Moreover, Russia’s full-scale invasion of Ukraine and the necessity to mobilize more people to be ready for armed resistance have encouraged Ukrainian society to see women as (potential) soldiers. Finally, Ukrainian women have always been an active part of the fight of Ukrainians for their independence and recognition. That tradition of resistance also continues in these hard times. For example, according to an all-Ukrainian nationally representative poll conducted by InfoSapiens for the British Research Agency ORB on 3–4 March 2022, 59% of women are ready to personally participate in the armed resistance to end the Russian occupation of Ukraine.

The second question is about the type of army that Ukraine should introduce. As we can see from Table 2, the situation did not change radically between 2018 and 2022. “Professional army with enlistment of both men and women only on a voluntary (contract) basis” is the most popular answer, chosen by 62% of respondents in 2018 and 64% in 2022. The current Ukrainian situation—conscription of all the men and only some women—in 2022 is supported by 14.5% of respondents, while conscription of men only is supported by 14%. In 2018 less than 2% supported the idea of conscription of all men and all women. In 2022 the percentage increased to 4.2%, which also may be explained by the factors of full-scale invasion and necessity of strong resistance.

AnswersKIIS, September 2018, N=2,026, %InfoSapiens,April 2022, N=1,000, %
Only voluntary enlistment of both men and women (enlistment by contract)62.063.6
Conscription of all men and only of some women10.614.5
Conscription only of men17.014.2
Conscription of all men and all women1.64.2
Other0.41.4
Difficult to say7.31.8
Refusal to answer1.10.2
Total100100
Table 2. Answers to a question twice surveyed: “In your opinion, what kind of army should Ukraine introduce?”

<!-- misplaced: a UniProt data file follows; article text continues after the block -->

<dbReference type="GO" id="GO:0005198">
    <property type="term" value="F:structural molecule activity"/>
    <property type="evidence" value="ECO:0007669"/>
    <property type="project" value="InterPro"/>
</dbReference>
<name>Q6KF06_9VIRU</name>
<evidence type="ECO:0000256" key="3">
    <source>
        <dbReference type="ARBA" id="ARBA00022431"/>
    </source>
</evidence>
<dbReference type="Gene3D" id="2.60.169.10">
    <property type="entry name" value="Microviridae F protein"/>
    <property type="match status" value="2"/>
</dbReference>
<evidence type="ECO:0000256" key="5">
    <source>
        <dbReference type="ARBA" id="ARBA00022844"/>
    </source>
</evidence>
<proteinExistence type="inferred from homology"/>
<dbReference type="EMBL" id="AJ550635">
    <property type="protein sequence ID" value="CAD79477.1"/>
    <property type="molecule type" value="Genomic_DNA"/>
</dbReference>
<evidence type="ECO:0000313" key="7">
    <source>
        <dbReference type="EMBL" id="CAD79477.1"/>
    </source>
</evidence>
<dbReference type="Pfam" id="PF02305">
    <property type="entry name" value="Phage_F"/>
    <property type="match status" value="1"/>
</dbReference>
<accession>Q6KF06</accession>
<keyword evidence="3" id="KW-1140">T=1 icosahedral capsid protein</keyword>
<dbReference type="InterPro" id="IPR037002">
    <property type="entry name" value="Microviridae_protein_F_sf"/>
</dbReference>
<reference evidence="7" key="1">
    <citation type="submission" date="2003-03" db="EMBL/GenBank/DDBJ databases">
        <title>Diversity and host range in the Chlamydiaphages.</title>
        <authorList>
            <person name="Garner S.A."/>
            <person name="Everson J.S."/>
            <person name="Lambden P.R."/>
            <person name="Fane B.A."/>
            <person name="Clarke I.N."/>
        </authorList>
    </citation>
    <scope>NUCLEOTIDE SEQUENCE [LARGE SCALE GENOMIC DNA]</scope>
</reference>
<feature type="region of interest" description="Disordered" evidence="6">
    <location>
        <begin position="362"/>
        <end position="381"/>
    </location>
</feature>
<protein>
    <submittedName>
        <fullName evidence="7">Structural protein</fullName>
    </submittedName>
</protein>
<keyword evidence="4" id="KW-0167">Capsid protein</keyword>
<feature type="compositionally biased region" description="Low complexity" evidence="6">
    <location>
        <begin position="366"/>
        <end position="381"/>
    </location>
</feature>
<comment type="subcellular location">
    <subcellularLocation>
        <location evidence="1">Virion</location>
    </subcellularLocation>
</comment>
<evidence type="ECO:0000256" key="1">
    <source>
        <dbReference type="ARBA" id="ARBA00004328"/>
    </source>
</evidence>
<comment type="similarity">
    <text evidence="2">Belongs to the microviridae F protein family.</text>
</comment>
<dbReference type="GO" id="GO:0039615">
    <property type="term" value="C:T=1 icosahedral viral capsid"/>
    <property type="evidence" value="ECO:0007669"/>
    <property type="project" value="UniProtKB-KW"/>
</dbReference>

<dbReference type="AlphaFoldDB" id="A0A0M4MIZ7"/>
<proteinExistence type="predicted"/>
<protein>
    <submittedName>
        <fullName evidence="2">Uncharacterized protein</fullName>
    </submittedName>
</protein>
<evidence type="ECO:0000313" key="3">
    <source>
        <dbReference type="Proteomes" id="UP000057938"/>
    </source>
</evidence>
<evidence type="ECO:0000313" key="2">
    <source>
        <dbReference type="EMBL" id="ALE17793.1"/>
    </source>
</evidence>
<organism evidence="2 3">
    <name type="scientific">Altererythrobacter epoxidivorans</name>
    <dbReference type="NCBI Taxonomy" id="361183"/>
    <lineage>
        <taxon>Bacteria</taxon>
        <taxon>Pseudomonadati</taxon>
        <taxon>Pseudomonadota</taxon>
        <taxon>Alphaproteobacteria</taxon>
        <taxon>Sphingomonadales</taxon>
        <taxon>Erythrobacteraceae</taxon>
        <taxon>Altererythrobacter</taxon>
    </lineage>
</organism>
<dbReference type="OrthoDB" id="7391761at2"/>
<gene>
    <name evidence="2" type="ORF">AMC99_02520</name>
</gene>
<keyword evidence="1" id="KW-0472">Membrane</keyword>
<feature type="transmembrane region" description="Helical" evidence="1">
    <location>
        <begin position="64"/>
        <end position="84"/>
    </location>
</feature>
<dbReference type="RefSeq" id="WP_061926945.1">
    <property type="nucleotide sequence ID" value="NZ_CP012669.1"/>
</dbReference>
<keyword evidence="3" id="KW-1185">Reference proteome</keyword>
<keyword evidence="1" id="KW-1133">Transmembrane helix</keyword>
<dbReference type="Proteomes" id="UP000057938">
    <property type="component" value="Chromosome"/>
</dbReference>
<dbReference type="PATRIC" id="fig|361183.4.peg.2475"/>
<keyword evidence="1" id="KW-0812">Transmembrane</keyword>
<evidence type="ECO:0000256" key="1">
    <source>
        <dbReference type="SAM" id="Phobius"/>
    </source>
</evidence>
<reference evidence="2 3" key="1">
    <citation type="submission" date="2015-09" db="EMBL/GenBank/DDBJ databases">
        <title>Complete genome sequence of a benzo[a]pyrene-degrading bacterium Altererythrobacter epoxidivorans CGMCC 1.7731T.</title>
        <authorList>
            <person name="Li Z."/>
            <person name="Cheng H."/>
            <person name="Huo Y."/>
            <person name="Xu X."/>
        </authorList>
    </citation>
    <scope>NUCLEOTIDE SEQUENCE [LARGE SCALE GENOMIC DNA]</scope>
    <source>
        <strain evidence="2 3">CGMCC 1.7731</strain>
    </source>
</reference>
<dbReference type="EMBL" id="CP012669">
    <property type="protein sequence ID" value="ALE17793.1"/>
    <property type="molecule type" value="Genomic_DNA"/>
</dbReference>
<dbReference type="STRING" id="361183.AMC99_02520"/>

Currently, according to Article 6 of the Law of Ukraine “On ensuring equal rights and opportunities for women and men”[1] compulsory military service for men is not considered sex-based discrimination. At the same time, in 2018, a law was signed on equal rights for women and men while serving in the Armed Forces of Ukraine and other military formations. It provides equal opportunities for women and men to serve under contract, with equal access to positions and military ranks and equal responsibilities in the performance of military service.

In sum, according to the results of the representative all-Ukrainian surveys of public opinion conducted in 2018 and in 2022 after Russia’s invasion to Ukraine, Ukrainian society generally supports egalitarian ideas as to engaging women in the armed forces on a par with men, as well as having a professional army of those enlisted voluntarily (based on contracts).

Therefore, further reforms should be implemented in the armed forces in order to better integrate women in the military sphere, and to prevent gender discrimination and gender-based violence.

Public opinion on human rights for LGBT people in Ukraine